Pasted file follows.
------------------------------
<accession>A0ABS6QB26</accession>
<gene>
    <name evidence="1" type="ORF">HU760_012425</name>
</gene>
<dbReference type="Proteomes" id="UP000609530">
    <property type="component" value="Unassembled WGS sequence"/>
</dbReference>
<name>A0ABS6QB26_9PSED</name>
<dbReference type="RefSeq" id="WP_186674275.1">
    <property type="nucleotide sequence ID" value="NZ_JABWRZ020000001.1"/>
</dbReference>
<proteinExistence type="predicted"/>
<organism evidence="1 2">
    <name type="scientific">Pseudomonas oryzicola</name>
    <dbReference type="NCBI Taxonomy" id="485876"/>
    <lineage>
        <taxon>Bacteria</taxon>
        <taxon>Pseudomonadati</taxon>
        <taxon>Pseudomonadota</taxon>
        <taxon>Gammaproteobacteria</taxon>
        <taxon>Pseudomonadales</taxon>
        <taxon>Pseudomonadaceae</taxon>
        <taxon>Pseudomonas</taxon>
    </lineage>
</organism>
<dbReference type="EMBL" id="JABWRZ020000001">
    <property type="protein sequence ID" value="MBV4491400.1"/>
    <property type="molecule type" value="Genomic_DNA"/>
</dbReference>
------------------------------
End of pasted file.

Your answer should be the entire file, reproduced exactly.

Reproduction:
<accession>A0ABS6QB26</accession>
<gene>
    <name evidence="1" type="ORF">HU760_012425</name>
</gene>
<dbReference type="Proteomes" id="UP000609530">
    <property type="component" value="Unassembled WGS sequence"/>
</dbReference>
<name>A0ABS6QB26_9PSED</name>
<dbReference type="RefSeq" id="WP_186674275.1">
    <property type="nucleotide sequence ID" value="NZ_JABWRZ020000001.1"/>
</dbReference>
<proteinExistence type="predicted"/>
<organism evidence="1 2">
    <name type="scientific">Pseudomonas oryzicola</name>
    <dbReference type="NCBI Taxonomy" id="485876"/>
    <lineage>
        <taxon>Bacteria</taxon>
        <taxon>Pseudomonadati</taxon>
        <taxon>Pseudomonadota</taxon>
        <taxon>Gammaproteobacteria</taxon>
        <taxon>Pseudomonadales</taxon>
        <taxon>Pseudomonadaceae</taxon>
        <taxon>Pseudomonas</taxon>
    </lineage>
</organism>
<dbReference type="EMBL" id="JABWRZ020000001">
    <property type="protein sequence ID" value="MBV4491400.1"/>
    <property type="molecule type" value="Genomic_DNA"/>
</dbReference>